Figure 1. Sports programmes according to the number of Twitter users who comment on them
Source: Authors’ own creation
3.2 Relationship of success between Twitter and the traditional TV audience
This section focuses on comparing data from traditional TV and Twitter. To this end, the following table presents the main information of the sports TV programmes that were the most discussed on Twitter: network, timeslot, position in timeslot and TV audience share.
Table 1. Main information of the most-discussed sports TV programmes on Twitter
Source: Authors’ own creation
**Share data were not available for three football matches (those percentages are therefore excluded from the average)
As Table 1 shows, the TV channel that broadcasts the sports programmes that are discussed the most is Canal +, which is a pay TV channel. The timeslots in which more sports programmes are screened is night 1 & night 2 (13 times together). However, the most discussed sports programmes (with a frequency of 18) are shown in the other timeslots (morning, afternoon, and evening). With respect to the share-based position of sports programmes in their timeslot, they occupy in average the eighth position (we must take into account that the position would be lower for programmes below the 15th position). Finally, the average share is 10.8%, with the highest share at 33% and the lowest at 1.3%.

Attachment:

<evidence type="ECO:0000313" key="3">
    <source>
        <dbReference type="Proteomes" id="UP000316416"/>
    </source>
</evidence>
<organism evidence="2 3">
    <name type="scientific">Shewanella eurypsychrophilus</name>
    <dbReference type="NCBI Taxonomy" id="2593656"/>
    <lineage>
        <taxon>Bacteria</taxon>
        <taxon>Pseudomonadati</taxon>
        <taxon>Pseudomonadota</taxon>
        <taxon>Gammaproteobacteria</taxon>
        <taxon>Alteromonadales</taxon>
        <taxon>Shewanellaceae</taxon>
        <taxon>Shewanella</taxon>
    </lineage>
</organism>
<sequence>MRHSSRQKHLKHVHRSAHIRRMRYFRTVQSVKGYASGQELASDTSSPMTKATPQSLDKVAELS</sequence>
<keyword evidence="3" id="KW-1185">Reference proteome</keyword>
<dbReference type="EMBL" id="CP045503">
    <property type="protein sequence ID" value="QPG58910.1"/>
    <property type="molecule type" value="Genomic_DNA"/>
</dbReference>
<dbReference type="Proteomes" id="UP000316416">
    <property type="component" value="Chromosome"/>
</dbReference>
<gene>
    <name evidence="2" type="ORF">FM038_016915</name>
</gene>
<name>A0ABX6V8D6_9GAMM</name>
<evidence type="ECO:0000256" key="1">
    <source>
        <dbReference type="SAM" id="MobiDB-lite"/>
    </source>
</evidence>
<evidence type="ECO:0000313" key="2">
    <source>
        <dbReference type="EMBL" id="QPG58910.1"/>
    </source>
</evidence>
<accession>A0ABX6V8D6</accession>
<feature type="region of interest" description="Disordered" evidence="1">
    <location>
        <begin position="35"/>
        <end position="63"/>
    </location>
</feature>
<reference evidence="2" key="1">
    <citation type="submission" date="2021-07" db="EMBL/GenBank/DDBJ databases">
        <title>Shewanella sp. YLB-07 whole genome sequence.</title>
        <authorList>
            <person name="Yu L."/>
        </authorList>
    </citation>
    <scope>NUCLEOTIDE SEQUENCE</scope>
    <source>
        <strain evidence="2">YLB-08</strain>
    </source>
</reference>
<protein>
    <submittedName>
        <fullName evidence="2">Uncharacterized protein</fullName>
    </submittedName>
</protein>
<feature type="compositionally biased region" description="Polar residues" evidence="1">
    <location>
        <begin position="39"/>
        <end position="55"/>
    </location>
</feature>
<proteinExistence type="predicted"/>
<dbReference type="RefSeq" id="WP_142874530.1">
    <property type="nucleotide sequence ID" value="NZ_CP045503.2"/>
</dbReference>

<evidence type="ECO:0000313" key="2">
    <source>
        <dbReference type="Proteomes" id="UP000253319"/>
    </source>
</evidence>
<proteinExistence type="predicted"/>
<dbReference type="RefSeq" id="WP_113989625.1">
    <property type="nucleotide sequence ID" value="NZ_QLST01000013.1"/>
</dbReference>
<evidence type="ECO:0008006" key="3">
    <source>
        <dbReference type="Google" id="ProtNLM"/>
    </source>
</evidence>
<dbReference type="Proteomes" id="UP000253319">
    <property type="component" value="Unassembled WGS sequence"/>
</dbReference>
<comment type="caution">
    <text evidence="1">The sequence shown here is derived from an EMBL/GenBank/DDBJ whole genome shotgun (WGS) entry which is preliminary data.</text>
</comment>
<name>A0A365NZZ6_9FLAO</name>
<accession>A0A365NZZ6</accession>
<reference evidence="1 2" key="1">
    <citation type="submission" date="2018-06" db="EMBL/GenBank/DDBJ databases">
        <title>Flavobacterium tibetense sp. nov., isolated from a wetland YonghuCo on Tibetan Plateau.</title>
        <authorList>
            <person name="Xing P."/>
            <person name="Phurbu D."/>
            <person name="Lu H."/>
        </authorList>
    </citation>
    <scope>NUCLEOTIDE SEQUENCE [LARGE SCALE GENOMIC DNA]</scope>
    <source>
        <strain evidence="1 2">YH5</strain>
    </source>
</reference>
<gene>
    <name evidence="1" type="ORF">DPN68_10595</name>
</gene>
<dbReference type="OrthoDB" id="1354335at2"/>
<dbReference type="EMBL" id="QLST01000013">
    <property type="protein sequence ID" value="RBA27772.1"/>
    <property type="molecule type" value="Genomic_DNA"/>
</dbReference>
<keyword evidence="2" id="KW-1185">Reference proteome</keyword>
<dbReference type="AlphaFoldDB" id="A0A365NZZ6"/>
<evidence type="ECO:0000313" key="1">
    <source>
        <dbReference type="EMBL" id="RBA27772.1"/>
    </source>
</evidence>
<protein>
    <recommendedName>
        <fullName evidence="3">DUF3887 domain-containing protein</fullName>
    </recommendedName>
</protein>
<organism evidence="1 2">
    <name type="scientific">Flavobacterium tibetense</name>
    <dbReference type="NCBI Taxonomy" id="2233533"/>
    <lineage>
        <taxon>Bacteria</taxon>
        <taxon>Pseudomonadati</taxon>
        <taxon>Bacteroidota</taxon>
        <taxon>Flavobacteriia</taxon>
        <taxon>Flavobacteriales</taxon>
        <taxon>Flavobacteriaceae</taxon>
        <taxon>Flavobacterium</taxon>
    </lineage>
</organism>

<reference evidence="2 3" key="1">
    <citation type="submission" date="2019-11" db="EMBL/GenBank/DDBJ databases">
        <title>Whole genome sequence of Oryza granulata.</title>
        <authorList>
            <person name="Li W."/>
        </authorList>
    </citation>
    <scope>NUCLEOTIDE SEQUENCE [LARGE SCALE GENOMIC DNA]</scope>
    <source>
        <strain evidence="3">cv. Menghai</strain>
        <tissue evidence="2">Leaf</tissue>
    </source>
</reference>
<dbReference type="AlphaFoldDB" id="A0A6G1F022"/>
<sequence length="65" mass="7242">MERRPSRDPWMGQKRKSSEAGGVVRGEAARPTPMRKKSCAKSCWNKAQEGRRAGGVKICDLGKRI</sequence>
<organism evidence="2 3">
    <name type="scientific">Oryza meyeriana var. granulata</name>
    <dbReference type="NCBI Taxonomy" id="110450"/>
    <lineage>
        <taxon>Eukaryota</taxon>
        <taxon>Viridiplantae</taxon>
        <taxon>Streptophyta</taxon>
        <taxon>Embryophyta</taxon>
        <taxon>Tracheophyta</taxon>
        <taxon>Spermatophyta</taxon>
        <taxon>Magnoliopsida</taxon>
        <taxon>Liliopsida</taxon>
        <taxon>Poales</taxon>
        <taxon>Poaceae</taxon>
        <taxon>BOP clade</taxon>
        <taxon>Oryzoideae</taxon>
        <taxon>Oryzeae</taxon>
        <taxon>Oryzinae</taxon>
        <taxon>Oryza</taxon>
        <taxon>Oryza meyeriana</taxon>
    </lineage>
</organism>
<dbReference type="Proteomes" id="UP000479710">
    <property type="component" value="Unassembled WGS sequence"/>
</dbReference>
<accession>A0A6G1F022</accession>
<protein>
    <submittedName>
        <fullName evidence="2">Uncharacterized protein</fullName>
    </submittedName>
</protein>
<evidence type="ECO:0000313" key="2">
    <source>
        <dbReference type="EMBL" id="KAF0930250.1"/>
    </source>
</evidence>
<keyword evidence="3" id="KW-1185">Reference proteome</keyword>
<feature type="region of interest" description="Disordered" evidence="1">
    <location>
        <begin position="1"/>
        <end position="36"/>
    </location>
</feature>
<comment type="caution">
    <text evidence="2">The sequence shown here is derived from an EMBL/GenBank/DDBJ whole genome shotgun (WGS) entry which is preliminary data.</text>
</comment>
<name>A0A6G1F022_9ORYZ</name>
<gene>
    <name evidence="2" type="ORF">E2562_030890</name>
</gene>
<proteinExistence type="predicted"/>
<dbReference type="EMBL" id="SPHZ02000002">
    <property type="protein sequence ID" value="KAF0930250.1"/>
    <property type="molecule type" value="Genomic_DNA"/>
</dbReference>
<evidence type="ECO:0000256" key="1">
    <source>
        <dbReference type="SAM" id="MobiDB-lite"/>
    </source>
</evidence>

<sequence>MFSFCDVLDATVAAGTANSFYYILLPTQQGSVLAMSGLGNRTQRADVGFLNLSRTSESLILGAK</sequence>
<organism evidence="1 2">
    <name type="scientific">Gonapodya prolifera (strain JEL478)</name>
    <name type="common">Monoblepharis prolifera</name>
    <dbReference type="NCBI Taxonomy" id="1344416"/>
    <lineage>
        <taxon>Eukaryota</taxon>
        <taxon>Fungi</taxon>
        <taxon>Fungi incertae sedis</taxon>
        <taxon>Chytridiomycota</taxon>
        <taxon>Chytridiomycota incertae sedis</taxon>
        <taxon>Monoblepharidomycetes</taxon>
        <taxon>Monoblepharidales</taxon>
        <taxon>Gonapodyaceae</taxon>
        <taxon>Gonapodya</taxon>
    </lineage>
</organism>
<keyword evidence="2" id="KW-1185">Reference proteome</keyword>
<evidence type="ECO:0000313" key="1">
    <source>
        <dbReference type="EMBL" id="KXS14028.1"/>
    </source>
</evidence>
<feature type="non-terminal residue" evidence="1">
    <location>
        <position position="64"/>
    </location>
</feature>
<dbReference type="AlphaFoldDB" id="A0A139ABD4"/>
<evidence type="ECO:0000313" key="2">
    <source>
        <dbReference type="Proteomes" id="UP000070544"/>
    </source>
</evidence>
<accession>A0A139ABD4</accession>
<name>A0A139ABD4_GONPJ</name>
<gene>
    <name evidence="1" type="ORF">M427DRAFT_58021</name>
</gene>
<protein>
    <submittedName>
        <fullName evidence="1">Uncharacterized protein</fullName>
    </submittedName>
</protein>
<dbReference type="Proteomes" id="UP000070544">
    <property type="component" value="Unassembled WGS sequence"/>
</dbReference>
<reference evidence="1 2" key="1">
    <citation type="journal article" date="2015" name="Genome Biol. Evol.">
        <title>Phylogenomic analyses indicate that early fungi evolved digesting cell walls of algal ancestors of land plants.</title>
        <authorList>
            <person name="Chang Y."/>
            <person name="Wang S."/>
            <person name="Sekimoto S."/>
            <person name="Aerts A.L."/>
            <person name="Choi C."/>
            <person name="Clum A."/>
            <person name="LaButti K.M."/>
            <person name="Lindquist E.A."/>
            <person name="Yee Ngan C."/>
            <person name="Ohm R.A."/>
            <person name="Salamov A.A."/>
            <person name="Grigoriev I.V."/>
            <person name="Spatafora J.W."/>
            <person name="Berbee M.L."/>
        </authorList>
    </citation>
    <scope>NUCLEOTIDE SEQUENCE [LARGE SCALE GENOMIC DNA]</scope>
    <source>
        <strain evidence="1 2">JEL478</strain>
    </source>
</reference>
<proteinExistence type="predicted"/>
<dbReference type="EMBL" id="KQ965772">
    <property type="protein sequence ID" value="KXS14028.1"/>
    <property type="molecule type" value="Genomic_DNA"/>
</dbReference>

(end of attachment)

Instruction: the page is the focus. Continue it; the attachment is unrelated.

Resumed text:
In table 2 shows the Pearson correlation between the Social Share (SS, Twitter users) and the Traditional Share (TS, TV viewers), according to the 150 television programmes included in the sample.
Table 2. Correlation of TV programmes between Twitter users and TV viewers
Source: Authors’ own creation
** Correlation is significant at the level of 0.01 (bilateral)
As we can see in table 2, we checked whether the number of people who tweeted about a programme (SS) increased as the number of TV viewers increased (TS). News programmes, reality shows and talent shows have a statistically significant Pearson correlation.
Among sports programmes, there is only one high positive correlation between SS and TS: the broadcasts of the F1 Grand Prix (this also includes the only motorcycle race of the sample).